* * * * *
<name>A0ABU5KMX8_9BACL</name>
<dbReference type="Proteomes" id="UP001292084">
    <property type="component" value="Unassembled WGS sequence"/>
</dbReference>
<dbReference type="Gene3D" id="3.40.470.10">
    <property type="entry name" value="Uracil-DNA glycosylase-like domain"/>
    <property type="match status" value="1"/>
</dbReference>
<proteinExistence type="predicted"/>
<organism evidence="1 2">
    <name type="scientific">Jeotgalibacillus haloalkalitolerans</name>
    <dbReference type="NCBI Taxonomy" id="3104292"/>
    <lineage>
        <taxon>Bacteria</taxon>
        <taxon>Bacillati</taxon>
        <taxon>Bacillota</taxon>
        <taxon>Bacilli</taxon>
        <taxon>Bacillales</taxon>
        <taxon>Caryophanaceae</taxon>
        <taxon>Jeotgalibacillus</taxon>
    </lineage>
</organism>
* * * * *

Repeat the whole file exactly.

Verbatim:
<name>A0ABU5KMX8_9BACL</name>
<dbReference type="Proteomes" id="UP001292084">
    <property type="component" value="Unassembled WGS sequence"/>
</dbReference>
<dbReference type="Gene3D" id="3.40.470.10">
    <property type="entry name" value="Uracil-DNA glycosylase-like domain"/>
    <property type="match status" value="1"/>
</dbReference>
<proteinExistence type="predicted"/>
<organism evidence="1 2">
    <name type="scientific">Jeotgalibacillus haloalkalitolerans</name>
    <dbReference type="NCBI Taxonomy" id="3104292"/>
    <lineage>
        <taxon>Bacteria</taxon>
        <taxon>Bacillati</taxon>
        <taxon>Bacillota</taxon>
        <taxon>Bacilli</taxon>
        <taxon>Bacillales</taxon>
        <taxon>Caryophanaceae</taxon>
        <taxon>Jeotgalibacillus</taxon>
    </lineage>
</organism>